L'Ebreo (The Jew)
A world première, no less! This rollicking comedy— with a Jew in the title role—was written for the Carnival of 1614 at the Medici Court, by Michelangelo Buonarroti the Younger (great-nephew, heir, and namesake of the celebrated painter, sculptor, and architect).
“Think Molière,” says Executive Producer Tony Gallo (’93), who is directing the staged reading, “but better!”
Buonarroti (1568-1646) and Moliere (1622-73) were both intrigued by the Italian commedia dell’arte, with its manic energy, exaggerated characters and preposterous conflicts. But what is a Jew doing in the midst of this comic mayhem—especially a Turkish Jew named Melchisedec (“King of the Righteous”), with a turban, a long robe and a hennaed beard?
“1614 was a wild time in the Tuscan capital,” Goldberg explained, “especially when it came to the Jewish population. Rich Sephardic merchants were arriving from the Ottoman Empire, forming a small but exclusive circle in the local ghetto. With their exotic dress, foreign manners and evident wealth, they seized everyone’s attention—in the streets of Florence and at the Medici Court.”
Ed Goldberg is a Washington native with a Ph.D. from Oxford. For most of the last forty years, he has lived in Florence, exploring public and private archives. Along the way, he published various books and articles, including Jews and Magic in Medici Florence and A Jew at the Medici Court (both University of Toronto Press, 2011).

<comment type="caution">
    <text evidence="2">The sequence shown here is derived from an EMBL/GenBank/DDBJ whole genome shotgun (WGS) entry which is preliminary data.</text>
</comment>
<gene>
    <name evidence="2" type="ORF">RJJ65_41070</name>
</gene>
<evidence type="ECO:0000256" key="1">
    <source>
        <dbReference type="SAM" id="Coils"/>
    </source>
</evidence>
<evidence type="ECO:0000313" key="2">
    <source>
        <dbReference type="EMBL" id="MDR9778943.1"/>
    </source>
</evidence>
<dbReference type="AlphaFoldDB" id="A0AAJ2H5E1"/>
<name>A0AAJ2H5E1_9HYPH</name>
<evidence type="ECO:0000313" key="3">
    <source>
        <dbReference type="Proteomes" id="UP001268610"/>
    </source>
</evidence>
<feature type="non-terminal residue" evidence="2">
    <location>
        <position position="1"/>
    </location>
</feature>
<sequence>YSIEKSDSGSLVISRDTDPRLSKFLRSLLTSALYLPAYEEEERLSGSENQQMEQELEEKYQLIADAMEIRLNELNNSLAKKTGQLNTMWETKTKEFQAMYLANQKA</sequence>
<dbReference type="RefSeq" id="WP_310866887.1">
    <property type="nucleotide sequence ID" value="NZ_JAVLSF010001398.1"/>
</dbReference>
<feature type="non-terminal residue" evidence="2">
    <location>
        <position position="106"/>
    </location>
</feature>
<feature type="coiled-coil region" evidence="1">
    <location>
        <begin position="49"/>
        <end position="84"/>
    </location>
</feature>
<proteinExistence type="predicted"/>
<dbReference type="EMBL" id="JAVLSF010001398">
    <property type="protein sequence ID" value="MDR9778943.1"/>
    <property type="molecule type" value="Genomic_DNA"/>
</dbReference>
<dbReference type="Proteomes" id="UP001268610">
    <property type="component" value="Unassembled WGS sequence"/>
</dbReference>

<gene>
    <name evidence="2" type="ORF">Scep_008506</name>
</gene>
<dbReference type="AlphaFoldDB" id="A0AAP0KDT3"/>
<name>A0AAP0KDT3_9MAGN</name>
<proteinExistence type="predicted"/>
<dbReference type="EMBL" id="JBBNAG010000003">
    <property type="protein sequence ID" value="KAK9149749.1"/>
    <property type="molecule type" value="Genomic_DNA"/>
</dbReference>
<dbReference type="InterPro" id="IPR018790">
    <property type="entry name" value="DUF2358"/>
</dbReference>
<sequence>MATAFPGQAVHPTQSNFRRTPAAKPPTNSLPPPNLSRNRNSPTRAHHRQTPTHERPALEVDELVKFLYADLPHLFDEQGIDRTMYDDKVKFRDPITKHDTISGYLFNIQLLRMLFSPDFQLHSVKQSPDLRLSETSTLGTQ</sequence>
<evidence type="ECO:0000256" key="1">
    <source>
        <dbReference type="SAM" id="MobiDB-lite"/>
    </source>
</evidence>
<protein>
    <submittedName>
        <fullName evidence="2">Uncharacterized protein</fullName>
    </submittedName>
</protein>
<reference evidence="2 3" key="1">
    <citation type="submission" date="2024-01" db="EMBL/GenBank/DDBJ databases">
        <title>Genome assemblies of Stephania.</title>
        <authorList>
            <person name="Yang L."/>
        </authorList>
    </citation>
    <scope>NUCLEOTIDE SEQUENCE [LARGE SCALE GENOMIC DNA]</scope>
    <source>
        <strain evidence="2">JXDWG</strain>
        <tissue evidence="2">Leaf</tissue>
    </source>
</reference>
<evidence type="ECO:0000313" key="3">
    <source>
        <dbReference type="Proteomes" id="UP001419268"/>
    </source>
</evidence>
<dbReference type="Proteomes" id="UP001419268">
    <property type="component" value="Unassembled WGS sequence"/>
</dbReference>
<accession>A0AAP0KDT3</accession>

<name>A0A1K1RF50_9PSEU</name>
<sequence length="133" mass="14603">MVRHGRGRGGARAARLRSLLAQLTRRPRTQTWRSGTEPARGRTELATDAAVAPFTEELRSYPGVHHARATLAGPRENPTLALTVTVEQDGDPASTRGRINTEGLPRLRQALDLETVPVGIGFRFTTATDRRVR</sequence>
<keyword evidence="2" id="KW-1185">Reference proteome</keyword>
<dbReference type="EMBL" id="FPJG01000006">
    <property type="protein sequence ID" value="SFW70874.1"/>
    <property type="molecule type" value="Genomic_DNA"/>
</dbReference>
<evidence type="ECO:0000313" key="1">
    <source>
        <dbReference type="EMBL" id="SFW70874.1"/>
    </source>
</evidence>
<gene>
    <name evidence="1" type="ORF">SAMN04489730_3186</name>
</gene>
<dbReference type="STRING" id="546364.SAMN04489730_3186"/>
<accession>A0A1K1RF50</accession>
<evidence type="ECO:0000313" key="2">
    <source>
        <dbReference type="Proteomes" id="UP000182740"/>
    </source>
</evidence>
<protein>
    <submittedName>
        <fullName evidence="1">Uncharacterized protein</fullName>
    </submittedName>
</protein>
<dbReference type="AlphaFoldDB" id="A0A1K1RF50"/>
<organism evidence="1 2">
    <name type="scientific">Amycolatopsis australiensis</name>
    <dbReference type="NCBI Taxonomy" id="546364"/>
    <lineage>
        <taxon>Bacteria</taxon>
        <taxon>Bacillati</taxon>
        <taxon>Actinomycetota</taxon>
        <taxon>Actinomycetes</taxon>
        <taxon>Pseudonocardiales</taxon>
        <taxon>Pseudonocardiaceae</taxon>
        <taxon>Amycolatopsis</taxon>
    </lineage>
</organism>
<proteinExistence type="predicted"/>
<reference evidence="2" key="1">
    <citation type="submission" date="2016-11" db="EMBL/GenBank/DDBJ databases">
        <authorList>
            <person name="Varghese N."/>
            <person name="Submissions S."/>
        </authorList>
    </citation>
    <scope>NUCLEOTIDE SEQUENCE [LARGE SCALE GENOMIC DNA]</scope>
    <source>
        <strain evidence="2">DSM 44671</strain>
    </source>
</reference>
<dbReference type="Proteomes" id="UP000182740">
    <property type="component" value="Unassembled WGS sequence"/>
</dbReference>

What about Michelangelo the Younger’s play, L’Ebreo (The Jew)? Goldberg discovered the autograph manuscript in the Casa Buonarroti, that family’s historic palazzo, only a few blocks from his own home. In scene after raucous scene, we see Melchisedec—a classic Levantino (Jew from the East)—surrounded by boisterous characters from the commedia dell’arte: impetuous young lovers, overbearing elders,riotous servants and gossipy neighbors, plus a pompous lawyer and a scheming marriage broker. We watch them trip over each other’s feet in the mad whirl of the Florentine Carnival, the annual silly season between Epiphany (Twelfth Night) and Lent.
“Melchisedec is the ultimate anti-Shylock”, Goldberg observed. “Ironic but good-natured. Always in on the joke.”
“When it came to lawyers, Buonarroti was farl less tolerant,” Gallo noted with a laugh. “If there are ‘bad guys’ in the piece, it’s them!”
Brilliant and lively, richly evocative of Late Renaissance Florence, L’Ebreo (The Jew) seems like a guaranteed hit. So, why did it have to wait four hundred years for its début on the world stage?
“No one could read it!” Goldberg sighed. “Buonarroti abandoned L’Ebreo as a scrawled draft, with a dense overlay of cross-outs and rewrites. Thank God for high-resolution photography! Thank God for image-enhancement!”
With L’Ebreo (The Jew), Goldberg faced a triple challenge.First, he had to retrieve the author’s own words. Next, he needed to delve beneath layers of revision to reveal the play’s dramatic core. Only then could he shape this material into a performable script—in English—while preserving the sound and sense of the original.
TARPLEY LONG (’97)
Chair, Cosmos Theatre
Chair, Italian Conversation
THE COSMOS THEATER GROUP
A Florentine Carnival Comedy from 1614
Conceived by Michelangelo Buonarroti the Younger
Discovered, Translated and Adapted by Edward Goldberg
Tarpley Long(’97), Director and Dramaturg
Executive Producer Anthony Gallo(’93)
Saturday, March 23 11:30 AM